Jun 8, 2017
H&M Foundation honours 500 female CEOs from emerging markets
Jun 8, 2017
From a Peruvian trout farm manager to the head of an Indonesian meatball company, a list of 500 women entrepreneurs in emerging markets was launched on Thursday to challenge the stereotype of a typical company boss and inspire women globally.
The "Foundation 500" list features the portraits and careers of 500 female entrepreneurs in 11 emerging markets where women are often refused the same access to education, financial services and bank loans as men.
The list, an initiative of humanitarian agency CARE and the non-profit H&M Foundation, mirrors the Fortune 500 list of U.S. companies but highlights unusual chief executives, ranging from a Zambian woman who set up a mobile drug store to a woman in Jordan who set up a temporary tattoo studio.
Karl-Johan Persson, CEO of Swedish retailer H&M that founded the H&M Foundation, said the project was designed to create role models for women in emerging markets and challenging perceptions in developed countries of business leaders.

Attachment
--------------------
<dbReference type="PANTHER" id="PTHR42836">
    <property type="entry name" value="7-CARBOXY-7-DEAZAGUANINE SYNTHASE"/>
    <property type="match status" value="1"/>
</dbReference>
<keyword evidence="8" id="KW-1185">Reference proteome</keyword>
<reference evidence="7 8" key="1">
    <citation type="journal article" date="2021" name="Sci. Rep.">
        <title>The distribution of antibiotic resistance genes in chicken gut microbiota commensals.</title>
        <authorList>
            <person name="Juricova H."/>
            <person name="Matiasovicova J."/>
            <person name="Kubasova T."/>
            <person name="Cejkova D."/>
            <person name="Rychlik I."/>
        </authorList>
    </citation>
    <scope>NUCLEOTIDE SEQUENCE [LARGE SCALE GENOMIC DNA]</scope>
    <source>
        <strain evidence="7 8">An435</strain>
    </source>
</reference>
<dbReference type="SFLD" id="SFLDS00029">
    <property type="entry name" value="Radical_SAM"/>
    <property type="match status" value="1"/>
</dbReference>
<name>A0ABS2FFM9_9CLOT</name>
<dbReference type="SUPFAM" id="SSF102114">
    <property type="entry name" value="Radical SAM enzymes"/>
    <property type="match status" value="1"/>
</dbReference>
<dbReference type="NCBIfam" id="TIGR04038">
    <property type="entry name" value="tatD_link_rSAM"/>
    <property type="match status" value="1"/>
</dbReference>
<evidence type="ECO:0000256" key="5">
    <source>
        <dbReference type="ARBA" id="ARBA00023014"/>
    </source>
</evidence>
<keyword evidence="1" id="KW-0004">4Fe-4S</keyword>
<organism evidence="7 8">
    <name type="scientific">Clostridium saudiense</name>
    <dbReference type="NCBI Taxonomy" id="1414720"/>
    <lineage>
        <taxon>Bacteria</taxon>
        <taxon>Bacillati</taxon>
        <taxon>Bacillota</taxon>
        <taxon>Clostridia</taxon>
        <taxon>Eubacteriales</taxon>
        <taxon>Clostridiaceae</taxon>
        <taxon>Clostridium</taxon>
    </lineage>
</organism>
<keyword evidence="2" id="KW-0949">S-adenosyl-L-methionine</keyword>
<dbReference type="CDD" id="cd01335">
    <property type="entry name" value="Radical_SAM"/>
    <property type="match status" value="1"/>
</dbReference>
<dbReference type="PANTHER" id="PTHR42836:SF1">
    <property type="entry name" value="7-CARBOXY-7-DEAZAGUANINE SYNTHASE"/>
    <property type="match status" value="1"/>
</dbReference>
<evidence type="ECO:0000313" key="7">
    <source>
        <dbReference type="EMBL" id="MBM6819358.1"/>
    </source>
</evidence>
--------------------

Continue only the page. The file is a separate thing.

"The entrepreneur is our time's hero and a role model for many young but the picture given of who is an entrepreneur is still very homogenous and many probably associate it to men from the startup world," Persson told the Thomson Reuters Foundation in an email.
He said all the women in the list had made an incredible effort.
"But one that stands out to me is Philomene Tia, a multi-entrepreneur from the Ivory Coast who has overcome setbacks such as war and being a refugee, and who has, in spite of it, always returned to the entrepreneurship to create a better future – and a strong voice in society."
The women featured are from Indonesia, the Philippines Nepal, Sri Lanka, Peru, Guatemala, Jordan, Zambia, Burundi, the Ivory Coast and Yemen.
The H&M Foundation, privately funded by the Persson family that founded retailer H&M, said this was part of a women's empowerment program started with CARE in 2014 in Latin America, Asia and Africa.
As part of this project H&M Foundation Manager Diana Amini said about 100,000 women in 20 countries had received between 2,000-15,000 euros in seed capital and skills training to start and expand businesses.
In Burundi, the average rate of increase in income among women in the program was 203 percent in the three years to the end of 2016, she said.
(US$1 = 8.6930 Swedish crowns)
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